Why does the Moon seem to
follow us when we drive?
|By Kathy Wollard|
Why does the Moon seem to follow us when we drive? asks a 4th-grade class in Lancaster, OH.
Feel like you're being followed? While it seems like the Moon is always just over your shoulder on a moonlit night, the Sun is also shadowing you as you drive on a sunny afternoon. And then there are those distant mountains to worry about…
According to astronomers, the reason why the Moon and the Sun seem to be following us is because they are so far away. The Moon, for example, is about 240,000 miles away; the Sun about 93 million miles. And no matter how fast we drive, we just can't pass them.
When you drive by a stand of trees or a series of telephone poles near the road, you pass them very quickly. So you see roadside objects first ahead of you, then next to you, and finally behind you, receding into the rear-view mirror.
But when you drive (or stroll) by the Moon, it's a different story. Because the Moon is so far away, the angle you view it from will change very little as you move along. So mile after mile, the Moon will remain in roughly the same spot of sky. And just as you can't “pass” the Moon, neither can you shake the presence of the Sun, planets, or stars. Even very distant mountain ranges appear nearly stationary as we drive by. And far-away farms and city skylines seem to move by very slowly.
Since we can't pass the Moon, we can't pass its reflection, either. When you walk along the beach at night, the river of moonlight reflected off the water moves right along with you. Try to wade out into the moonlight, and you'll find it remains tantalizingly out of reach, just as a shimmering patch-of-water mirage retreats down the road as you drive toward it.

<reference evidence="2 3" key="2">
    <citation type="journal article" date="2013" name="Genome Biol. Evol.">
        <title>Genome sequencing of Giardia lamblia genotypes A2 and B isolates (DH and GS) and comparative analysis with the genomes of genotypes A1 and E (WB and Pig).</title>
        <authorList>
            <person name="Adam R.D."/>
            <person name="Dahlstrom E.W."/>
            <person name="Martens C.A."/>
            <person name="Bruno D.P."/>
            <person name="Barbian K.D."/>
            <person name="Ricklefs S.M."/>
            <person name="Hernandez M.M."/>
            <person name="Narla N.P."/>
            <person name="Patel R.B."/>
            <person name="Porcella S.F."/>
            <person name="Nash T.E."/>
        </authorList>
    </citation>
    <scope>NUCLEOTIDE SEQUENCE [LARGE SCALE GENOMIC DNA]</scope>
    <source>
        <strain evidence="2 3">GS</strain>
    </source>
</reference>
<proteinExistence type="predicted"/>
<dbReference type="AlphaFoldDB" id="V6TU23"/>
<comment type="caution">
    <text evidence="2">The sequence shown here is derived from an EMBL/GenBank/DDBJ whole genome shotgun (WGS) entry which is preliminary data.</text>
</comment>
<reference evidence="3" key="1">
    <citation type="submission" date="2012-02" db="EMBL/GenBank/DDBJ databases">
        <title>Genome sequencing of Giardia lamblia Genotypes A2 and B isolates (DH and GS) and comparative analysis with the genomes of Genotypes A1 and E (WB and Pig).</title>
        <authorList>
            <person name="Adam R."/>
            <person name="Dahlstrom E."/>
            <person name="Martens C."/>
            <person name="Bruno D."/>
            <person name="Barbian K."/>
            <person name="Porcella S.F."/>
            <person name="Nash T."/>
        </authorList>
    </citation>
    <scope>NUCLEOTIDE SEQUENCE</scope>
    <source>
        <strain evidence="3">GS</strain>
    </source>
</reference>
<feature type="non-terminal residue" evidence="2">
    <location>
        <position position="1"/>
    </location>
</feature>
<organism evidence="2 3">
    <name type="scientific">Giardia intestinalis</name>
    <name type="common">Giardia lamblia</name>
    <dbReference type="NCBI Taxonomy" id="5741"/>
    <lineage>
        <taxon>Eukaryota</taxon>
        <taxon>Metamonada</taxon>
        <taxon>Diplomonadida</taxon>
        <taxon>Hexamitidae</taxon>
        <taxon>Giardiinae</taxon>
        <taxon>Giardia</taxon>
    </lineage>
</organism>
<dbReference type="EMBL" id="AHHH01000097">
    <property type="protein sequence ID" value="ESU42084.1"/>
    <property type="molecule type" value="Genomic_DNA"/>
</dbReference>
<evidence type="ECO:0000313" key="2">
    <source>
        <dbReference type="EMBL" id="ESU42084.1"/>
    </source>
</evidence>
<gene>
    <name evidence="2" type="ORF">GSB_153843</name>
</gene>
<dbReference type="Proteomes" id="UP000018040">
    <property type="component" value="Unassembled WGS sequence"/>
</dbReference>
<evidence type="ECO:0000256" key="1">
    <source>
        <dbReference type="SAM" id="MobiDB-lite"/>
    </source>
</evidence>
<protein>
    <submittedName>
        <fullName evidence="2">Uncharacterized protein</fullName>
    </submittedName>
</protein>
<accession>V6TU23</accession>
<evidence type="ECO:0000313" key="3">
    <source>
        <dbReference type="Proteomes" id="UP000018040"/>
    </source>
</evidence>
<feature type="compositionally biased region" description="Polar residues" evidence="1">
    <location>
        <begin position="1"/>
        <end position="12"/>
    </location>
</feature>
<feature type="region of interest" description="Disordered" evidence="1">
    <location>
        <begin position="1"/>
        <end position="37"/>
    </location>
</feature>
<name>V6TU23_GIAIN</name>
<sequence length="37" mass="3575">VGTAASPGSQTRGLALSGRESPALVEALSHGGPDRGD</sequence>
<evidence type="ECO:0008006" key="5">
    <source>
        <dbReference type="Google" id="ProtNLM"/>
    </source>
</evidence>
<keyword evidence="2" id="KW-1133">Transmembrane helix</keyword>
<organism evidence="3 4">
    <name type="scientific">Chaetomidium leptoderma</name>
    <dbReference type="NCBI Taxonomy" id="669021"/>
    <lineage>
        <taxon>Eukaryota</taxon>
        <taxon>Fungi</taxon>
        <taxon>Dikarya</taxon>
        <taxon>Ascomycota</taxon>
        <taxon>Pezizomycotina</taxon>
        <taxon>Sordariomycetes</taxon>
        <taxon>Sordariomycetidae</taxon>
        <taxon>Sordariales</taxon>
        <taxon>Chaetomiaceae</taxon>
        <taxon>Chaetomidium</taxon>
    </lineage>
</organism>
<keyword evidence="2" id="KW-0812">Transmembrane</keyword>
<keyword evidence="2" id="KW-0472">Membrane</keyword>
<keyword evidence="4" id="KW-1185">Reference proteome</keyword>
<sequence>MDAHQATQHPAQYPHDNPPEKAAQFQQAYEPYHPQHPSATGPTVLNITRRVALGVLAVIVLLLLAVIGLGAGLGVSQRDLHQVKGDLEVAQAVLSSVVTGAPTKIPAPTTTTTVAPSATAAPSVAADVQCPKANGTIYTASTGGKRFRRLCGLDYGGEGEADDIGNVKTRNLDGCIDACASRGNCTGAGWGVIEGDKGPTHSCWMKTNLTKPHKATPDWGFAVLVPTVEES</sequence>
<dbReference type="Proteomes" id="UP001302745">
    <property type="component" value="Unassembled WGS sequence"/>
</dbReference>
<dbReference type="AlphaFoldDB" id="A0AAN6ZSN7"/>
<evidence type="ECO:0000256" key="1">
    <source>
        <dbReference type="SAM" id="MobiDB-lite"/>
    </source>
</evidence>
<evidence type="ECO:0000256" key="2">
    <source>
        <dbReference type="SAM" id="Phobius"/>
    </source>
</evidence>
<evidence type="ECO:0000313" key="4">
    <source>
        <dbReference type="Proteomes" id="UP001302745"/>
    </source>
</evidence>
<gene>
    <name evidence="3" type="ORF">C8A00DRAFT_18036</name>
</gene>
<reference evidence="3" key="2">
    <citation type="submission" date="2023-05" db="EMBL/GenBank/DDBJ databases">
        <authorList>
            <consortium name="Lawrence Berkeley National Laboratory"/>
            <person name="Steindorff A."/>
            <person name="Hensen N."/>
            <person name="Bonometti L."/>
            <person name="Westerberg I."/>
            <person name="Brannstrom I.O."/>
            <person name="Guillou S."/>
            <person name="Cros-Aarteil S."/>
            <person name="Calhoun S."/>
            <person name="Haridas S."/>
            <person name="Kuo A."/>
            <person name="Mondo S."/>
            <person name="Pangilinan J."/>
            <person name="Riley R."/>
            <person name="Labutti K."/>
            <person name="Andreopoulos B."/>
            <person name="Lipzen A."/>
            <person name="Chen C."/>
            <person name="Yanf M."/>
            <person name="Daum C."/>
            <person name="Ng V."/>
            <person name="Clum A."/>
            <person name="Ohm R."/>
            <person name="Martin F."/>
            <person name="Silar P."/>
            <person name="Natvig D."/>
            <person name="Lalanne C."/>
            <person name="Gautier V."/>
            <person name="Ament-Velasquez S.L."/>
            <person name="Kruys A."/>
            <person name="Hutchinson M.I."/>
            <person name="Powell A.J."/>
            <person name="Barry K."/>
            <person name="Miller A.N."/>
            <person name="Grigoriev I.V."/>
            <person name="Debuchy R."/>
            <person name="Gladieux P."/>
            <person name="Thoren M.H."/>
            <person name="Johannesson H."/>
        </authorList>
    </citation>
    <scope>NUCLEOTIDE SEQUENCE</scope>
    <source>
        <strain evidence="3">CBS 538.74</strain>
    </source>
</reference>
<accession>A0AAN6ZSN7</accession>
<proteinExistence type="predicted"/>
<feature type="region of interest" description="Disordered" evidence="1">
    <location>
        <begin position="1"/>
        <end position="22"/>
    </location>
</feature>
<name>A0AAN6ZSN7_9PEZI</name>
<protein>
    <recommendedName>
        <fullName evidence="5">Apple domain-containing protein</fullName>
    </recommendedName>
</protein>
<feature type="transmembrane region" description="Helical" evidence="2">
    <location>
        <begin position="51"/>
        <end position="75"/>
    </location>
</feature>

When you stand on the beach, moonlight bounces off the water and into your eyes at a nearly fixed angle. As long as the Moon is in the same spot of sky and the water level doesn't rise or fall much, the angle of reflection will remain roughly the same. So if you can see the entire ribbon of moonlight, your eyes are at just the right height to intercept the rays of light bouncing off the water from the horizon to the beach.
Once you wade out into the water, however, you've also moved your eyes. The moonlight bouncing from the water at your feet doesn't strike your eyes; instead, it shoots right past you at a lower height. So the water at your feet looks dark.
Friends on the beach behind you, however, will see you standing right in the moonlight road, and could even snap a picture of it. So to bathe in moonlight, simply sit down in the water, where your eyes can catch the silvery light at the right angle.
Meanwhile, just as every car on the road thinks the Moon is following them, so every walker on the beach sees their own ribbon of moonlight, stretching towards the horizon.
Take me back to the main How Come? page.
Copyright © 1999-2006 by Kathy Wollard & Debra Solomon